GREGG K. KAKESAKO / GKAKESAKO@STARBULLETIN.COM
U.S. Sen. Daniel Inouye, left, said the U.S. Pacific Command's new training facility on Ford Island should be named after Adm. Thomas Fargo, who pushed for its creation while head of all U.S. forces in the Pacific. Inouye was joined last week at groundbreaking ceremonies by Adm. Timothy Keating, current Pacific Forces commander; Rear Adm. Townsend Alexander; Capt. David Mauer; Col. Mike Duvall; and contractor Fooney Freestone, head of Nan Inc.
A reborn Ford Island hosts military minds
A warfighting center and conference facility anchor development
When the nearly mile-long causeway connecting Ford Island with the Halawa side of Pearl Harbor was proposed, it was described as "a bridge to nowhere," U.S. Sen. Daniel Inouye recalls.
However, completion of that bridge in 1998 has led to a rebirth of the island, once called Mokuumeume by ancient Hawaiians.
Last week, one major Ford Island construction project was completed while another one was kicked off. Inouye, who was instrumental in finding crucial federal dollars to fund the projects, attended both ceremonies.
The first project was the dedication of a $14 million Navy conference center and the upgrading of the island's infrastructure while the other was the groundbreaking for a $20 million Pacific Warfighting Center that would connect the military here with simulation training facilities around the world.
Inouye suggested that the Pacific Warfighting Center should be named after Adm. Thomas Fargo, who as commander of all U.S. forces in the Pacific from 2002 to 2005 pushed for "a place where experts from all commands could get together to prepare and equip themselves for war."
Inouye said it was Fargo who impressed upon him the importance of the Pacific as being "equally if not more dangerous than the Atlantic" with problems in the Philippines, Indonesia and China.
An artist's rendering shows a two-story building that will house the Pacific Warfighting Center on Ford Island. The training facility will connect war simulation facilities around the world. It is expected to be completed in 2009.
Planning for the 34,000-square-foot, two-story complex started seven years ago and will be built using traditional military construction appropriations. It will be competed by July 2008, replacing a 7,000-square-foot facility at Camp Smith, which initially was a hospital morgue.
"We need to train like we fight, and this facility will allow us to do just that," said Adm. Timothy J. Keating, current head of the U.S. Pacific Command. "The more we can simulate real-world conditions and allow our commanders to respond in real time, the greater success we'll have on the battlefield or responding to humanitarian emergencies."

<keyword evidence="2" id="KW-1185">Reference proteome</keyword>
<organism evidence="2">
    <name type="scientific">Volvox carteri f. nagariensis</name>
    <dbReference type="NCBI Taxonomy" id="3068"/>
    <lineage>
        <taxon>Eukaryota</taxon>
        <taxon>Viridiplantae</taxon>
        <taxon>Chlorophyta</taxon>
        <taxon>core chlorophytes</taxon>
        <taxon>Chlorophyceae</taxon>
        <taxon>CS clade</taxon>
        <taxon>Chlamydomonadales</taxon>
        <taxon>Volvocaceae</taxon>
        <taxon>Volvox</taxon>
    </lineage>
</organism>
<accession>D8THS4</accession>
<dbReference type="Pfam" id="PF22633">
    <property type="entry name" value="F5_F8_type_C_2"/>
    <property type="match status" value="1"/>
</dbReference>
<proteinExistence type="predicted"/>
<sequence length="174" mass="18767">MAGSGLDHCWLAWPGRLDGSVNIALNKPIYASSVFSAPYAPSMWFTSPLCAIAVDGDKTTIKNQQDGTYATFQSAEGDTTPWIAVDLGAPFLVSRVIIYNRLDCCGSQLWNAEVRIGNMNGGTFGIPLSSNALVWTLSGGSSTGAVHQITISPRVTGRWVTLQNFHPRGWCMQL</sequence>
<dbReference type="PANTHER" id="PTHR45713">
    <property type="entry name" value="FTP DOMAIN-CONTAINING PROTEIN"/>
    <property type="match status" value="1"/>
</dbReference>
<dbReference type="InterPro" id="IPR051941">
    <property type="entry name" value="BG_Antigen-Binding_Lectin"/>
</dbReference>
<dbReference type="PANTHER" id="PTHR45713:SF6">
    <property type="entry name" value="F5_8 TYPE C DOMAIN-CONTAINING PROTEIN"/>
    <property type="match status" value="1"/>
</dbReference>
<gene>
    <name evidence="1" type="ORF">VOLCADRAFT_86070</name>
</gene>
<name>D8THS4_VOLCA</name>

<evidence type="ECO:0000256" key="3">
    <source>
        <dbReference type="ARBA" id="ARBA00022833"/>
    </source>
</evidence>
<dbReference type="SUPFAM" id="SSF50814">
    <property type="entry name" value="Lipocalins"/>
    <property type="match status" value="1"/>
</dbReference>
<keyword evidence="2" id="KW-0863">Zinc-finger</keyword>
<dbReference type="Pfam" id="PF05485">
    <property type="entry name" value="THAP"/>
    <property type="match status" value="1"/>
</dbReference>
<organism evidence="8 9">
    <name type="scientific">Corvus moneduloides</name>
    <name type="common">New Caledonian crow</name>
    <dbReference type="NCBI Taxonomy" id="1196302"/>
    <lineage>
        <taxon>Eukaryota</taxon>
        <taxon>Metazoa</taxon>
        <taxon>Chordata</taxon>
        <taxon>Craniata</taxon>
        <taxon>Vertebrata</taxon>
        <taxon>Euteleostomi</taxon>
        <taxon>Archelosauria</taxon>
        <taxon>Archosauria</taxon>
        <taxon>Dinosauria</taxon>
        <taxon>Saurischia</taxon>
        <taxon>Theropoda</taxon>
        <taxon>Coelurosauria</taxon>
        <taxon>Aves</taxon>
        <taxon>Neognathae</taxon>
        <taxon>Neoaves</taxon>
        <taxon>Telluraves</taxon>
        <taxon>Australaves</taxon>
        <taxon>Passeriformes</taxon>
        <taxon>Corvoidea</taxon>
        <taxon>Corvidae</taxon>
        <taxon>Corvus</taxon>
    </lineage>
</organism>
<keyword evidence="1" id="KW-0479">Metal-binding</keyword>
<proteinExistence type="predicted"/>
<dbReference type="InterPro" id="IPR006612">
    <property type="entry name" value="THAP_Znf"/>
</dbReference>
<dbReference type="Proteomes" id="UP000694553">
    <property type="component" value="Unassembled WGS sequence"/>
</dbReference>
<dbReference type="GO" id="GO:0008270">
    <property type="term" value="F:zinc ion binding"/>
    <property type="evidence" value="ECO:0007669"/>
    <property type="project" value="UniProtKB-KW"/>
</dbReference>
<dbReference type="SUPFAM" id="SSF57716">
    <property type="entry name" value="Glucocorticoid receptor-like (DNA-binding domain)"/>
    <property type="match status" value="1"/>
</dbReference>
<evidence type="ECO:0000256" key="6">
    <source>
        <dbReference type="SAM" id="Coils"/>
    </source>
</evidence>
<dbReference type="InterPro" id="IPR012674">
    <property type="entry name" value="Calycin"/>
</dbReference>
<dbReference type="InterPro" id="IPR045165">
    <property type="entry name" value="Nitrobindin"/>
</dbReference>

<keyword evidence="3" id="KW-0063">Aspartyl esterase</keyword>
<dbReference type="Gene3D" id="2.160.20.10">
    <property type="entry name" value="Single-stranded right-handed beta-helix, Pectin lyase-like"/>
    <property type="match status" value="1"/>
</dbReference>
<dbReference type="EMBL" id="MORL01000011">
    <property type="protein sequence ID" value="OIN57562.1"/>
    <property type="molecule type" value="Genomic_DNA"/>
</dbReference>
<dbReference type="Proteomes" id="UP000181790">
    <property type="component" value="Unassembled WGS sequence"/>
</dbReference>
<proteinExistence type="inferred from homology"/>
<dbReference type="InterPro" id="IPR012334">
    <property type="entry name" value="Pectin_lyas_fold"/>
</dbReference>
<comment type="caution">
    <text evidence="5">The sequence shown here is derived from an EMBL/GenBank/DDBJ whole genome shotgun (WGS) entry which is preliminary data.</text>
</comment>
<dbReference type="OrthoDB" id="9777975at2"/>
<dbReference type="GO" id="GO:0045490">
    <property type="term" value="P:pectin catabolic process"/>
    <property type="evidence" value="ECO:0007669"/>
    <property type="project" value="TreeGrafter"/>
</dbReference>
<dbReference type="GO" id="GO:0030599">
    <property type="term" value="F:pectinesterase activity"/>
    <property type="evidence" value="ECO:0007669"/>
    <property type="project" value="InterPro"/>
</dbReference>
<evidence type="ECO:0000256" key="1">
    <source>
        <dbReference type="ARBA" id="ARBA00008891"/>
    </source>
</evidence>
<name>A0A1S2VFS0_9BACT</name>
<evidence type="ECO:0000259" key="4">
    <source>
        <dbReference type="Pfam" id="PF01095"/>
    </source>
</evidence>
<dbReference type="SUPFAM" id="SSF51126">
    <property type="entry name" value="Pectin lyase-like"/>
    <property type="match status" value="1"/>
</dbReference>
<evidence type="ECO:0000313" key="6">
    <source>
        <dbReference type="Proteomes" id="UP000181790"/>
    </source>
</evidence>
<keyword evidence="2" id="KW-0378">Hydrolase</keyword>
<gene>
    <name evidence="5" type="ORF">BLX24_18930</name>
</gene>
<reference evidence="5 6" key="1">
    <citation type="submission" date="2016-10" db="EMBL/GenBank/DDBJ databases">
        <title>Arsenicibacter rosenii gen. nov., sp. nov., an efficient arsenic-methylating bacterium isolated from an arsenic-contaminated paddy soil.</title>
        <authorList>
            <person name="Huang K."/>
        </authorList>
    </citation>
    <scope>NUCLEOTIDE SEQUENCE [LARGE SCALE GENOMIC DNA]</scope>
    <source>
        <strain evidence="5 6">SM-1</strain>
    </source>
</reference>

It was Inouye who authored legislation that allowed the Navy to sell or lease underutilized properties, like Ford Island, and to use the proceeds to develop the island for military housing and commercial use.
On Tuesday, the Navy, with private developers Hunt Development Group and Fluor Federal Services (now working as Ford Island Properties), marked the completion of phase one of the Navy's Ford Island Master Development Project.
Steve Colon, president of Hunt Development, said the project marks the start of Ford Island's revitalization. That included $83.9 million of upgrades to the electrical, telecommunications, sewage and roads on Ford Island. And $14 million was spent to refurbish Building 89 -- Ford Island's 400-seat movie theater, which is on the National Register of Historic Places.
Rick McDowell, project manager, said construction of the Ford Island Theater was started in 1941.
"When the Japanese attacked, they had just broken ground and there were just putting in the pilings," McDowell said.
Work was completed in 1943 and the building was used as a theater until it was closed in 1980, said Mike McDavitt, facilities manager at Pearl Harbor.
The new conference center includes 21,000 square feet with a conference capacity of nearly 675 people. The ground floor can be configured into a ballroom with a capacity of 600. The second floor features three meeting rooms, one board room and one business center capable of holding 75 people.
McDavitt said all the rooms have large video monitors that are connected to a central control room. Video conference capabilities will be available in the board room, McDavitt added.
Until recently, the Navy had to rely on aging facilities at Lockwood Hall and Sharkey Theater at Pearl Harbor's submarine base, McDavitt said.
Rear Adm. Townsend Alexander, commander of Navy Region Hawaii, hailed Tuesday's event as "the rebirth of Ford Island."
Work on the Ford Island master plan began in 2004 under which Ford Island Properties was granted a 65-year lease. Proceeds to develop Ford Island come from money generated by the private development of the island and the renovation and management of 2,000 housing units at Iroquois Point and Kalaeloa.
The next phase includes the construction of a 170-acre, three-story apartment community, consisting of 300 two-bedroom apartments; a second 17-acre, private residential community consisting of 130 two-story townhouses with two- and three-bedroom units, and a new waterfront promenade commercial center.
As Inouye remarked last week, the bridge, named after former Pacific Fleet commander Adm. Bernard Clarey, is no longer the bridge to nowhere.